Tanzania: How Tanzania Can Boost Exports

Dar es Salaam — Tanzania's export value of goods and services reached $8.8 billion last year. But, a new report shows that the country's potential remains huge if several issues are worked on.

The report by the Industry and Trade ministry,produced in collaboration with the International Trade Centre (ITC), has highlighted seven recommendations designed to boost export of locally-produced products.

The value of value of non-traditional exports increased by a cool $1.125 billion last year to reach $5.3 billion compared to $4.2 billion in 2019, Bank of Tanzania (BoT) figures show.

The growth, the BoT says in one of its recent monthly economic reviews, was mainly due to good performance in horticultural products, manufactured goods and all minerals save for diamonds.

The country earned $2.96 billion from gold exports last year, up from $2.2 billion in 2019.

Manufactured exports earned the country $912.2 million last year, up from $ 805.2 million in 2019.

However, the Industry and Trade ninistry and the International Trade Centre (ITC) report recommends that adding value to the products, strengthening innovation, research and development, diversification of products and increasing communication between government institution and private sector will boost the export further.

Other recommendations include: participating in different trade forums meant for exposure, increasing awareness on the regulatory functions especially to the importers and exporters, and increasing the number of skilled human resource on public agencies.

The report - titled 'Public sector perspectives on Non-Tariff Measures' (NTMs) was presented here last week by the Industry and Trade ministry's Trade Officer, Oliver Amani, during the National Stakeholders Meeting on NTMs.

He said the country's exporters should add value to the products and make sure they follow regulatory and standard measures in order to meet and compete in the international market.

Going by the report, out of the 20 public agencies who were interviewed on their perception on exporters' performance in terms of compliance with foreign requirements and product standards, 71 percent rated a good score, 29 percent satisfactory and zero (0) percent excellent.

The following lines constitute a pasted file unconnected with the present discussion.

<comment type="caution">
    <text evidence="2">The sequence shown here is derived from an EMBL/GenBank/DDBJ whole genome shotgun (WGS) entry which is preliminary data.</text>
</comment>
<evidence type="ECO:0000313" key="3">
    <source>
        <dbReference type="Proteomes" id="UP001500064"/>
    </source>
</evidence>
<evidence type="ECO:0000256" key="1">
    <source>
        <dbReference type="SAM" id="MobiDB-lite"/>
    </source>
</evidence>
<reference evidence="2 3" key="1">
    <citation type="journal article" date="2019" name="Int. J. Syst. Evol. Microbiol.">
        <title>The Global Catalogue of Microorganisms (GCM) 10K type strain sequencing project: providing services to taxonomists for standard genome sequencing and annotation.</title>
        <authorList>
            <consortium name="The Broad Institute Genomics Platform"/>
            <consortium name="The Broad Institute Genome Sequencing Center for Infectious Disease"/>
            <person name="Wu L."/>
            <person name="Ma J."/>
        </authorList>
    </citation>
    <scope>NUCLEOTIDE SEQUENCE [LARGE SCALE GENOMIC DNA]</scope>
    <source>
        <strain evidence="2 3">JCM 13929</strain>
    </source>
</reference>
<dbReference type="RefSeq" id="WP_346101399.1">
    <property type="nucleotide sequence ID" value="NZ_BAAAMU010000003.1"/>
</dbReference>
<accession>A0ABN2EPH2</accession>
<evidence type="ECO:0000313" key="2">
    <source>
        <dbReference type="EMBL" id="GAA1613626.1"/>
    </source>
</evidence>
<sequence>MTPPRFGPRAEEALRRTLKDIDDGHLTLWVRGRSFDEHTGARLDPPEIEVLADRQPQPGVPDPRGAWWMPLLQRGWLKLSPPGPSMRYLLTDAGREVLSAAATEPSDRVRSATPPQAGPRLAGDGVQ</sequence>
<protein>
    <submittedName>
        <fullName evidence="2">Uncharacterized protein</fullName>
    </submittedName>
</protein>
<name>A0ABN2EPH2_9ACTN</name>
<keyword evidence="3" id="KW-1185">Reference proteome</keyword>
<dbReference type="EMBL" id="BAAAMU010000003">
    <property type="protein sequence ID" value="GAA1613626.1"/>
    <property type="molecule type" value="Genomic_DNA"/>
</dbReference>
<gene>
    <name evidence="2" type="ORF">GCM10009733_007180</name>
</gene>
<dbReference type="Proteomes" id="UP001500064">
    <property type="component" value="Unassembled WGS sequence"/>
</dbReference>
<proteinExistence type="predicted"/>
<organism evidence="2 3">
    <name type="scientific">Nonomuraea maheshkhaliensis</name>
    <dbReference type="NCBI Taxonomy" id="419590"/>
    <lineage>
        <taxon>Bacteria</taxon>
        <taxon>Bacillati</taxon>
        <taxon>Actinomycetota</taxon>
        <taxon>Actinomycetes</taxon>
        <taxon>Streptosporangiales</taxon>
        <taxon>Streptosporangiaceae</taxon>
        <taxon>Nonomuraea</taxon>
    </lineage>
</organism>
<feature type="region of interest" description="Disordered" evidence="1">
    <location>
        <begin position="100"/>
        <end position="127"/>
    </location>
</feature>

According to the ITC report 72 percent of the exporters in Tanzania were facing difficulties in complying with trade regulations and procedures locally and abroad.

Asked on how well they are informed on the difficulties and constraints of exporters and importers, out of 20 public agencies which were interviewed, 90 percent reported are fairly well informed, ten percent very well informed and zero percent not well informed.

The report also recommends that exporters should invest a lot of time on the innovation with a view of making their items unique and demanding in the global market.

"They should also use the available academic institutions to conduct research on their area of interest, hence utilising data available for making proper decisions in their production/investment," said Mr Amani.

Noting that diversification is of paramount importance, he said exporters should focus on the production of products that Tanzania has competitive advantage.

This, he expounded, will help them to be more competitive in the global markets. The report also highlights the need for increasing communication between government institutions and the private sector in order to solve some problems relating to import and export business.

Mr Amani said participating in different trade forums related to existing trade policy would help regulators to understand the effect of certain implemented trade instruments and way forwards.

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